A proposed Energy Department cybersecurity risk management process guideline for the U.S. electric energy industry draws heavily from existing guidance published by the National Institute of Standards and Technology.
In a March 7 Federal Register notice, DOE solicits feedback on the draft process guideline (.pdf), which freely acknowledges that it is based on NIST Special Publication 800-39. The NIST publication is the foundation for Federal Information Security Management Act implementation; however, neither document specifies a set of security controls.
Rather, both documents describe a method organizations are supposed to use when framing, assessing, responding to and monitoring cyber risk.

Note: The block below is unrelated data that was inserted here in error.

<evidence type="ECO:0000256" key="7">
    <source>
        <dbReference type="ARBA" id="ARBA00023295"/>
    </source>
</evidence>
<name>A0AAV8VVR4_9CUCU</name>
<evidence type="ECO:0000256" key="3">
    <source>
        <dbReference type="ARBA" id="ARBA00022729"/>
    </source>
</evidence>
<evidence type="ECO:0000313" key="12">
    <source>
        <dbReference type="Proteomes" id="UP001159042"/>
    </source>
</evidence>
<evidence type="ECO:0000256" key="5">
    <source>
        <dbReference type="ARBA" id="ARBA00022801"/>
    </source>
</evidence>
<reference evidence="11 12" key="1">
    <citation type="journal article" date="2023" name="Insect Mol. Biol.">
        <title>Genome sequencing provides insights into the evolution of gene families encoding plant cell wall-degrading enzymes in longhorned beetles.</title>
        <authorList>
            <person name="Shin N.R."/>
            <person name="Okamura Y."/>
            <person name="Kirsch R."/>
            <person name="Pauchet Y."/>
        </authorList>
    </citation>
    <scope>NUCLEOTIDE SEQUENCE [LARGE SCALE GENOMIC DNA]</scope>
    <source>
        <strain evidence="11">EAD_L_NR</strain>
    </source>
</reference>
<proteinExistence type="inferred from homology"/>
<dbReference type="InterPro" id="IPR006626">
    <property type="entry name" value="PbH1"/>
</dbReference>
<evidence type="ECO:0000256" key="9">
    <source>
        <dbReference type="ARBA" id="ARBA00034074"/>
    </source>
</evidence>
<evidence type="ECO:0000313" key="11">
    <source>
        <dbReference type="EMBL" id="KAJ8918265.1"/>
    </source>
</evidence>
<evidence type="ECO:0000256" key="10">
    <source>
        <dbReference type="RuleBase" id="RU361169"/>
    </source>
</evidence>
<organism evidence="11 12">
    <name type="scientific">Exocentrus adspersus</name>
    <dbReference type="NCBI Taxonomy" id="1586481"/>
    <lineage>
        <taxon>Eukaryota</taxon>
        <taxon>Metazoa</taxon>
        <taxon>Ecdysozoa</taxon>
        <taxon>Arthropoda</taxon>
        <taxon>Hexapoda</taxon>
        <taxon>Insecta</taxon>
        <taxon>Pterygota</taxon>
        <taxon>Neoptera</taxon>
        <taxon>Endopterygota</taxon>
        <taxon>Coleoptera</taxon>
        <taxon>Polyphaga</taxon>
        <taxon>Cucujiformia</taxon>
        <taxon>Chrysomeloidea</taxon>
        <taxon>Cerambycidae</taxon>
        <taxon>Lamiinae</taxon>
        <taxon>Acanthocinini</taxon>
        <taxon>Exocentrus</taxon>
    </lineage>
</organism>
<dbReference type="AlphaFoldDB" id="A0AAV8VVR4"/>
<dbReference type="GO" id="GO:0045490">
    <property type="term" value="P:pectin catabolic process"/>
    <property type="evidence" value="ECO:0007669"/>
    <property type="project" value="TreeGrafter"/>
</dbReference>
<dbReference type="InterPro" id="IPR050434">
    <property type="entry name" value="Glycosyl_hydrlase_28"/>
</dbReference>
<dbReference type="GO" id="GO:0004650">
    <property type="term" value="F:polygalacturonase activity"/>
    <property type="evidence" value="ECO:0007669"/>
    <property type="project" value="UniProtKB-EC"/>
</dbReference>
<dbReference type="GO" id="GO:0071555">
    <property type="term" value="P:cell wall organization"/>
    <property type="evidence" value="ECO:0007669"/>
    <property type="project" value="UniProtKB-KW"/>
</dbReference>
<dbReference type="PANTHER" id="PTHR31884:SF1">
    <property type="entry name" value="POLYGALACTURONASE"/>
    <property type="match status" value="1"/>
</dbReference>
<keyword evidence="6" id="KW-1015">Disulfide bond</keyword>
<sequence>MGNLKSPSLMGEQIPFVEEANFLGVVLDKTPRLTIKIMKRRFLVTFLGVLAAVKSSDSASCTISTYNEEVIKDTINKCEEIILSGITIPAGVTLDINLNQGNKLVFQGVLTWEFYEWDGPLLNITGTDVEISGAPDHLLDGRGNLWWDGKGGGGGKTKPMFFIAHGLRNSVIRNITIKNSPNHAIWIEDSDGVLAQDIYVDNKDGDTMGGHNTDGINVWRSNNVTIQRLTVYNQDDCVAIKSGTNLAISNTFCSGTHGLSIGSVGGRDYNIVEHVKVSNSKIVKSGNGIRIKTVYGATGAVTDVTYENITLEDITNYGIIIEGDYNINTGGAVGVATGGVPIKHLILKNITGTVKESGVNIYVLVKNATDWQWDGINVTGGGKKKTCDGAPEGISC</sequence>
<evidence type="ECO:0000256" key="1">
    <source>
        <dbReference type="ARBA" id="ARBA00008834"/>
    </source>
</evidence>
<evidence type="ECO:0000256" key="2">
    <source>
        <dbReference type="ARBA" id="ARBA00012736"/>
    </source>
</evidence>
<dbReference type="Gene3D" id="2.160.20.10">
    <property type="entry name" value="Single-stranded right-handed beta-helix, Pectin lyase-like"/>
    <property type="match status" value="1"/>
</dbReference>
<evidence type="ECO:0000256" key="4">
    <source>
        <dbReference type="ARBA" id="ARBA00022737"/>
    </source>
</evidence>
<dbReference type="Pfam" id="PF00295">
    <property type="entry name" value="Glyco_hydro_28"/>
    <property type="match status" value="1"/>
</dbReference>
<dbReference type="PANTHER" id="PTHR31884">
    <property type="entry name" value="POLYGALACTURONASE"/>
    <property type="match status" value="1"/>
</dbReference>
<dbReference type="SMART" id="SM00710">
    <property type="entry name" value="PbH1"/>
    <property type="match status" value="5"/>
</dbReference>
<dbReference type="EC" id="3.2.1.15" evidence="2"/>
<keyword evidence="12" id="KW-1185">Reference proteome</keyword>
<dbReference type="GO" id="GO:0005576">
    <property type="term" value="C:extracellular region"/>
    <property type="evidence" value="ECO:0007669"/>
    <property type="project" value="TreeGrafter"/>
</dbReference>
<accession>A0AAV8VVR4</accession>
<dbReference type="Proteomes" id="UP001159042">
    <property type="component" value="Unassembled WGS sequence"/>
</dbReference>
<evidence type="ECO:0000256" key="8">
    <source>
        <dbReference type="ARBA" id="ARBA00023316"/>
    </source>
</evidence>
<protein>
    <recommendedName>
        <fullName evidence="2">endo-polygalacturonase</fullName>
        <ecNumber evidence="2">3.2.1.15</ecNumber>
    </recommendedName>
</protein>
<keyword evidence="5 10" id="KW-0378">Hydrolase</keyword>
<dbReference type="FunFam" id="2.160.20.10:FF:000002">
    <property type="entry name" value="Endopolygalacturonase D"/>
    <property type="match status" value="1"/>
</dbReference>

The DOE document therefore makes use of the ubiquitous NIST risk pyramid, which classifies risk according to three tiers, from highest to lowest: organizational (missions/business functions); mission and business processes; and information systems, which, in the electricity industry, includes industrial control systems.
The model, the DOE draft document notes, can be applied to any electricity subsector organization of any size. Within the electricity industry, it also says risk assessment inputs include North American Electric Reliability Corporation critical infrastructure protection standards and other federal and state regulatory requirements.
Generally, it adds, risk is a function of the four variables of threat, vulnerability, likelihood and the consequence or impact of an adverse event.